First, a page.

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Product and Process Design
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PROCESS DESIGN

A process is a method of doing something and generally involves a number of steps or operations. Process design is the developing and designing of the steps. Everything we do involves a process of some description. Banking, preparing a meal, and driving a car are all pro­cesses.

Factors Influencing Process Design

A number of factors influence process design, but the following are among the most important.

Product design and desired quality. The product's design deter­mines the basic processes needed to convert the raw materials and com­ponents into the finished product. Generally there are a variety of dif­ferent machines or processes that can do the job. Whichever the pro­cess designer selects will depend on the quantity to be produced, the available equipment, and the quality needed. The desired quality af­fects the process design because the process must be capable of achiev­ing that quality and doing it repeatedly.

Flexibility. If a wide variety of products is made, the process must be flexible enough to respond to changes quickly. For example, if a full-service restaurant sells a variety of foods, the process must be flex­ible enough to switch from making full-course meals to making piz­zas. Just as the process must be flexible in what it produces, the equip­ment and personnel must be flexible and capable of doing a number of different jobs.

Processing Systems

Depending on the product design, volume, and available equipment, the process engineer must design the system to make the product. Based on material flow, there are three ways that processes can be organized: line-flow, intermittent, and project fixed position. We will discuss the first two.

Which system is used will depend upon the volume, the range of products to be produced, and the ease or difficulty of moving material. All three systems can be used to make discrete units such as refrigera­tors or bread, or to make nondiscrete products such as dairy or petro­leum products.

Line-Flow Processes

Workstations needed to make the product, or family of similar prod­ucts, are grouped together in one department and are laid out in the sequence needed to make the product. Work flows from one worksta­tion to another at a nearly constant rate and with no delays. The typical line-flow pattern is shown in figure 2.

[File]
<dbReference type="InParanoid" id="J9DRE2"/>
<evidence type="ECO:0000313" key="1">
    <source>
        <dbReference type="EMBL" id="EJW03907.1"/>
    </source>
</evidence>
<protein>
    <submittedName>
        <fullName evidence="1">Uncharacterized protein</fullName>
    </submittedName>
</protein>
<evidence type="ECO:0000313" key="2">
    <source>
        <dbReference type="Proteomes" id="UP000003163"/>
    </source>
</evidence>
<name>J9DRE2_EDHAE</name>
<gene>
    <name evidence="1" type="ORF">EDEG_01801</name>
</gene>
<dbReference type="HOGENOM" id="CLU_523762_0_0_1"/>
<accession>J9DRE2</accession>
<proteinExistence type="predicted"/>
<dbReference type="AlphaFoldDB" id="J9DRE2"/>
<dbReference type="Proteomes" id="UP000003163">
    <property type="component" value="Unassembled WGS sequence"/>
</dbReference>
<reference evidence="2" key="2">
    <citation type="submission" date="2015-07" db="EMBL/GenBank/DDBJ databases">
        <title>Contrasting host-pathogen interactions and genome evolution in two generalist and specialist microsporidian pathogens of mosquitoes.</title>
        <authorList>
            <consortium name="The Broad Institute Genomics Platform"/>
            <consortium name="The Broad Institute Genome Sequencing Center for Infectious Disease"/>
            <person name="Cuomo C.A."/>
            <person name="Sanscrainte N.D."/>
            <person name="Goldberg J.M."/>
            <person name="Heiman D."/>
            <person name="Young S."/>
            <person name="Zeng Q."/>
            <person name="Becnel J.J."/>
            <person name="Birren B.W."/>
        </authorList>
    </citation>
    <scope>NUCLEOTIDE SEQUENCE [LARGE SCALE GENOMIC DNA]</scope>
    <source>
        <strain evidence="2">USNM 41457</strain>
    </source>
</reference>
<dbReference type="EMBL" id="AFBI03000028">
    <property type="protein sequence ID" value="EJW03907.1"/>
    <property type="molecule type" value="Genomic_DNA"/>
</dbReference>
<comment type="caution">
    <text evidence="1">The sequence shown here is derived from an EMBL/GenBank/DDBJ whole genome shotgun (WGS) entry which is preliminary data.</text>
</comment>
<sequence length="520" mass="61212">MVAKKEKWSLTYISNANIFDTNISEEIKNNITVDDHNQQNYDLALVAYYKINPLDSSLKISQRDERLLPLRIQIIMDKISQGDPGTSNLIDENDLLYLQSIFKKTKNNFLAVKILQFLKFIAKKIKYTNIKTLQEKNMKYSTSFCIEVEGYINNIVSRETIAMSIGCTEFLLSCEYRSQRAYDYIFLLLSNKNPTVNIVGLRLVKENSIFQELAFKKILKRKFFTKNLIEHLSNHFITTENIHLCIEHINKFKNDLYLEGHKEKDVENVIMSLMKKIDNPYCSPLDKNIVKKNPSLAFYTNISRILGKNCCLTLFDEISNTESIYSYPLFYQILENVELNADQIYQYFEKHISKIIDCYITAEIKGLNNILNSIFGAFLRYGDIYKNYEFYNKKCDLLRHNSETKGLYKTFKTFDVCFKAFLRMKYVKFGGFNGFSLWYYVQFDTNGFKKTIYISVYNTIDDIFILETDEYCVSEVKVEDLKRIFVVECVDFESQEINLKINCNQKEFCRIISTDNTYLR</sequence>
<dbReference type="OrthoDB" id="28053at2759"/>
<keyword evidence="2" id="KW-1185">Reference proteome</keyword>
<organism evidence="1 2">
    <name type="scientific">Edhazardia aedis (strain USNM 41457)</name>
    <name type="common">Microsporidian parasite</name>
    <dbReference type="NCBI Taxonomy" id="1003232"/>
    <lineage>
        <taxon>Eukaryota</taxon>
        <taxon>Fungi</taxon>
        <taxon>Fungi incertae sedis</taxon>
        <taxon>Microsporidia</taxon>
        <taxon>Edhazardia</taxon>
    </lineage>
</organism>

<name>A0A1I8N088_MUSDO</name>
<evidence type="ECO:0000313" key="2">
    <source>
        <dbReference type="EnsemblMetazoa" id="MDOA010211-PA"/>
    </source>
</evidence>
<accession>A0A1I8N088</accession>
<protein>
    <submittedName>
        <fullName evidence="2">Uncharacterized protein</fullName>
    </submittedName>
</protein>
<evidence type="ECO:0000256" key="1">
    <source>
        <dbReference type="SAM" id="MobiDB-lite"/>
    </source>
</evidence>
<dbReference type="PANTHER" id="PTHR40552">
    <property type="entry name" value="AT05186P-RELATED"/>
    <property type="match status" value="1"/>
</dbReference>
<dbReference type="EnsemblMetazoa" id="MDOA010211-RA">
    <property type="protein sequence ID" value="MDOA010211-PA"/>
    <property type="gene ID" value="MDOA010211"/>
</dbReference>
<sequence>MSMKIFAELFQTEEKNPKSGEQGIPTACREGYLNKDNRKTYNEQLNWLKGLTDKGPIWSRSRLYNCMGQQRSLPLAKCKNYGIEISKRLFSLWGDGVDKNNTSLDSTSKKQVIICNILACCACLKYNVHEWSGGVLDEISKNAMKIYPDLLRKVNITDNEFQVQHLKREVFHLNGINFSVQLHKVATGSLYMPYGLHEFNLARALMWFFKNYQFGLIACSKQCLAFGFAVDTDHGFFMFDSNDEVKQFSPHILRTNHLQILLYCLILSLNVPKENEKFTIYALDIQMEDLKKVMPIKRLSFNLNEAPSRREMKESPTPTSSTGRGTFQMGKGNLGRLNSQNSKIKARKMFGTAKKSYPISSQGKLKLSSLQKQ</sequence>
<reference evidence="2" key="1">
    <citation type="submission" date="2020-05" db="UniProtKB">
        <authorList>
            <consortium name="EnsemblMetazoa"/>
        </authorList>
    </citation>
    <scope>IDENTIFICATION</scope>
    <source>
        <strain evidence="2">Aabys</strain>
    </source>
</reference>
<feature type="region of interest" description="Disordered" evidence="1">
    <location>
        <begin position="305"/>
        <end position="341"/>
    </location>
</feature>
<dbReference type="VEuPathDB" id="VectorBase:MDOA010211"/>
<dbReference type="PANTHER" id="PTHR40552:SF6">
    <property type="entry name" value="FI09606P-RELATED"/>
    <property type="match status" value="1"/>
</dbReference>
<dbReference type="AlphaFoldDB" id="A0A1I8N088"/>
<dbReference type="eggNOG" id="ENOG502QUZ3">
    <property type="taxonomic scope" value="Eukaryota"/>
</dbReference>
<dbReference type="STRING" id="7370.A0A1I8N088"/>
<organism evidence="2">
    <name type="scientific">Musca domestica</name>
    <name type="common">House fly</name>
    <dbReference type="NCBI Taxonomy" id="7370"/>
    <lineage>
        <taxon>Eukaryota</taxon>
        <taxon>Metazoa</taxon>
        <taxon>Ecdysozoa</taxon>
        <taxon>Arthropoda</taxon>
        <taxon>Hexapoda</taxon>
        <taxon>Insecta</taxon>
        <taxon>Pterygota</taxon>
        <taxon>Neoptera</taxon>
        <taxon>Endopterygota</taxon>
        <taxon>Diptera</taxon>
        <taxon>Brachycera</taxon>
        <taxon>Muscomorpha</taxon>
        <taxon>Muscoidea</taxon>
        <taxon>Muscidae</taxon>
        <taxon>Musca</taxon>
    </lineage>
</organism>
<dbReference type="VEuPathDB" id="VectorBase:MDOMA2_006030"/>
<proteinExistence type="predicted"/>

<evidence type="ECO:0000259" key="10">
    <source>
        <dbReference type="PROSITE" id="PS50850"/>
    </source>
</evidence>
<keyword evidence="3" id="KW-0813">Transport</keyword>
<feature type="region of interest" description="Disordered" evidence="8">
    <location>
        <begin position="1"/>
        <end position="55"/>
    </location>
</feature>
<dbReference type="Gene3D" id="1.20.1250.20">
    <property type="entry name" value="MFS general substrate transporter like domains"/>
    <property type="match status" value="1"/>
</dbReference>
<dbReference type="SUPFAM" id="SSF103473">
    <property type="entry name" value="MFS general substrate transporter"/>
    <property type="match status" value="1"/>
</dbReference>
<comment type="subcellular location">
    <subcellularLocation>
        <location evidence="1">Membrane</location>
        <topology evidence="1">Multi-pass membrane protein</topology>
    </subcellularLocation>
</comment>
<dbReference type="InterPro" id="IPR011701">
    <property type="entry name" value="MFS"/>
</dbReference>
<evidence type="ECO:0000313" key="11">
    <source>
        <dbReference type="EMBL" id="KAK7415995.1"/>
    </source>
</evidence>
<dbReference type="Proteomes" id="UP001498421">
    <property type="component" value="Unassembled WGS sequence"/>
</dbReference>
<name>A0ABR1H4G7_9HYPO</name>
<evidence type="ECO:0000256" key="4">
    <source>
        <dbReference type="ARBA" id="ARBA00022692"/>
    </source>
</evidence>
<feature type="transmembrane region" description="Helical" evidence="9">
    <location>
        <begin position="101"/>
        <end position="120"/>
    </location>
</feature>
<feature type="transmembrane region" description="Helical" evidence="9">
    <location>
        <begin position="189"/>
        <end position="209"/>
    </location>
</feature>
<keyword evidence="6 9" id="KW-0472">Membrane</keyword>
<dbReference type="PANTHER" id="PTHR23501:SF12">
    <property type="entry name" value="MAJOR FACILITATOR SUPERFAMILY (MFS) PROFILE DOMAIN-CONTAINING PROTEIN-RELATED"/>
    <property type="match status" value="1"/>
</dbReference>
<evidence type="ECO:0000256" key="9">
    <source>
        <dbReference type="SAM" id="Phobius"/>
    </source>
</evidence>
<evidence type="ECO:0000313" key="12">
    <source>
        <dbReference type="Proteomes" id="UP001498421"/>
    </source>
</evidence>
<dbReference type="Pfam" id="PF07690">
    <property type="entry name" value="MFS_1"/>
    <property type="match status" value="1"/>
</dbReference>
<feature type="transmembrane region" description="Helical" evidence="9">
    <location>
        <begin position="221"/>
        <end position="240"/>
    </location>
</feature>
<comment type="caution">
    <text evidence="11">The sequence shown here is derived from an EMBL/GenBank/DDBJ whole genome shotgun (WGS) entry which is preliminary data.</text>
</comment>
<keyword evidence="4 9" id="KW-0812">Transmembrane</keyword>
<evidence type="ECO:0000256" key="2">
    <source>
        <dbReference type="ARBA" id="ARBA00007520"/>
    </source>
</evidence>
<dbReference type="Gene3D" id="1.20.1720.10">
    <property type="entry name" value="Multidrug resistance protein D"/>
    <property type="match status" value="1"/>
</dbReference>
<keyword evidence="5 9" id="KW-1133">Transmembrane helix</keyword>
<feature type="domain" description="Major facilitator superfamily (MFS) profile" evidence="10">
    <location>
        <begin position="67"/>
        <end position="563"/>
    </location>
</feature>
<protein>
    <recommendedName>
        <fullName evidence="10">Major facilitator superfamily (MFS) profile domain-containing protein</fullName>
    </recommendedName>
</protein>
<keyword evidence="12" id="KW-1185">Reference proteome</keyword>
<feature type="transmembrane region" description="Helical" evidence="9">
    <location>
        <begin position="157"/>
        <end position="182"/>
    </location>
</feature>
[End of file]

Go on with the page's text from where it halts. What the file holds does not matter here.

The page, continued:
These systems are suitable for a limited range of products that are made or assembled in the same way, for example, automobiles, televi­sions, and microwave ovens. Because workstations are arranged in the sequence needed to make the product, the system is not suitable for making a variety of different products. Television sets cannot be made on an automobile assembly line. Therefore, the demand for the family of products must be large enough to economically justify setting up the line. Flow systems are usually cost-effective for the following reasons:

     Because workstations are designed to produce a limited range of
similar products, machinery and tooling can be specialized.

     Because material flows from one workstation to the next, there is
very little buildup of work-in-process inventory.

      Because of the flow system and the low work-in-process inventory,
process lead times are short.

      In most cases, because of the volume produced, line-flow systems
substitute capital for labor and standardize what labor there is into
routine tasks.

Because it is so cost-effective, this system of processing should be used wherever, and to whatever extent, it can be.

Intermittent Processes

An intermittent process is characterized by production in lots or batches at intermittent intervals. Thus, any one workstation must be able to process many different parts. Setup times are relatively short, and the work center can be shifted quickly from one operation to another. How­ever, run times will be longer than for a line-flow system. Generally equipment and labor are organized into departments based on similar types of equipment or skills. Work moves only to those workstations required and will skip the rest. This results in a jumbled flow pattern, as shown in figure 3.

Intermittent operations are very flexible in being able to change either product or volume. However, this flexibility causes severe prob­lems for controlling the flow of work. It usually creates a high level of work-in-process inventory and, because the process is more manual, quality may suffer. In addition, the product will spend much time wait­ing to be worked on, and the throughput time (the time from start to completion) will be long.

If the volume of work exists to justify it, line-flow processing is cheaper than intermittent processing for the following reasons:

      Because there are no, or few, changes in setups, setup costs are low.

      Because workstations can be designed for specific products, run
costs are low.

      Because products move continuously from one workstation to an­
other, work-in- process inventories are low.

      Because work flows through the process, costs associated with con­
trolling production are low.

But there must be enough volume of specific parts to use the capac­ity of the line and justify the capital cost.

 

To Be Continued


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